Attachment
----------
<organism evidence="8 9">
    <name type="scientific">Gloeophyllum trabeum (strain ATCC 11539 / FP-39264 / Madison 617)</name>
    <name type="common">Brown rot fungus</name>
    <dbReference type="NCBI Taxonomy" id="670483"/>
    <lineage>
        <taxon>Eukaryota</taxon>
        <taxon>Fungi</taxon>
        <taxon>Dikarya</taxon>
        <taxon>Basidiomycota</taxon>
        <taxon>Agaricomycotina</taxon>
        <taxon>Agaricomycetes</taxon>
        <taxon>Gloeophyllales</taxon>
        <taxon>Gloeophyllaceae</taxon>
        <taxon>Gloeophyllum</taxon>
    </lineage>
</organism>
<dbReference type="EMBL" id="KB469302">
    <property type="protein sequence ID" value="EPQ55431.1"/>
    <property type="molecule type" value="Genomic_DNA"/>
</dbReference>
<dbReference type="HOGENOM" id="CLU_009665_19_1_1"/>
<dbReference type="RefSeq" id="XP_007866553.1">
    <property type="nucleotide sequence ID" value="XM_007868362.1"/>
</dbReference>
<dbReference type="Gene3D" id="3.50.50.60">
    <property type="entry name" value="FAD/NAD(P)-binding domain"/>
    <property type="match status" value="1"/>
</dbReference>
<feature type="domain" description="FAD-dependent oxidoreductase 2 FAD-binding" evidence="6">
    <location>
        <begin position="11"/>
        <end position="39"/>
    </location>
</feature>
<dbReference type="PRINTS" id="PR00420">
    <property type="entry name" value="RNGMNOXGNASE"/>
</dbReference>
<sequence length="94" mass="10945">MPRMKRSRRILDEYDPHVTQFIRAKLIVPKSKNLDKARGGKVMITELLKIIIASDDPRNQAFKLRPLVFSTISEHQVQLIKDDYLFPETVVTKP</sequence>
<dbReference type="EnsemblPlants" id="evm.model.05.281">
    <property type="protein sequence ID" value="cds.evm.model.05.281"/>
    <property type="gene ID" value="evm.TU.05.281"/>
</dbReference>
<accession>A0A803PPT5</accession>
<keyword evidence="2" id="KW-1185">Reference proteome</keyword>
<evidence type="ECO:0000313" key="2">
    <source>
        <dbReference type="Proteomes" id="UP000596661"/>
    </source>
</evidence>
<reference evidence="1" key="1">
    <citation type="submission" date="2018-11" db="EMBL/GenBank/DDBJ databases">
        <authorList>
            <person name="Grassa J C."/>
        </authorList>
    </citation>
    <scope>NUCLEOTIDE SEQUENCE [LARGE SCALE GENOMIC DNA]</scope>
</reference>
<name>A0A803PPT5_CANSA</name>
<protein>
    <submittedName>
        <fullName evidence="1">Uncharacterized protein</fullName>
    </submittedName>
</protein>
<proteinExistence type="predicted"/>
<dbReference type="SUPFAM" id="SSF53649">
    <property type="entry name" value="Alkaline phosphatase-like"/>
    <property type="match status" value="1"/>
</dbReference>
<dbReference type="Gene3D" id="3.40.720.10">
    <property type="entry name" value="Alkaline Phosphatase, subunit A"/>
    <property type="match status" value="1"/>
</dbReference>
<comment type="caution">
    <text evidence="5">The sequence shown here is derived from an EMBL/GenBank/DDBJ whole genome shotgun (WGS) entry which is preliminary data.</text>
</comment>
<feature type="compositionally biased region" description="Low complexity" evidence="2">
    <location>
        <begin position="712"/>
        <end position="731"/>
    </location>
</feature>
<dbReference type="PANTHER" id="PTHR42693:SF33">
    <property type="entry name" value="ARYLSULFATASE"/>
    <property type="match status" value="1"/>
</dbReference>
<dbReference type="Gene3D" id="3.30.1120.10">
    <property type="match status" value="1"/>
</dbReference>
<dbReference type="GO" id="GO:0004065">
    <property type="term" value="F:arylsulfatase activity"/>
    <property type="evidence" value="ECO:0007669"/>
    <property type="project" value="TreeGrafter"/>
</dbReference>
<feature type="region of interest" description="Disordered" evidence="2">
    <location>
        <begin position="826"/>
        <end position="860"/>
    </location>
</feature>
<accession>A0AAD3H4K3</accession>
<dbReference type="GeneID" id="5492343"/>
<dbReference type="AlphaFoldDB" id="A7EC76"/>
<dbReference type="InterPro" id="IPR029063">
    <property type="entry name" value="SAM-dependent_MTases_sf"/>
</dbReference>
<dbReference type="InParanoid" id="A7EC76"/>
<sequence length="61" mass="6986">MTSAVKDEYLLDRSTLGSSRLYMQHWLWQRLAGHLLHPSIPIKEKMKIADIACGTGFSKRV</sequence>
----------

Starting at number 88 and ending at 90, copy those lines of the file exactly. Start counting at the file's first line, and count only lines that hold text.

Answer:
</dbReference>
<dbReference type="GO" id="GO:0004065">
    <property type="term" value="F:arylsulfatase activity"/>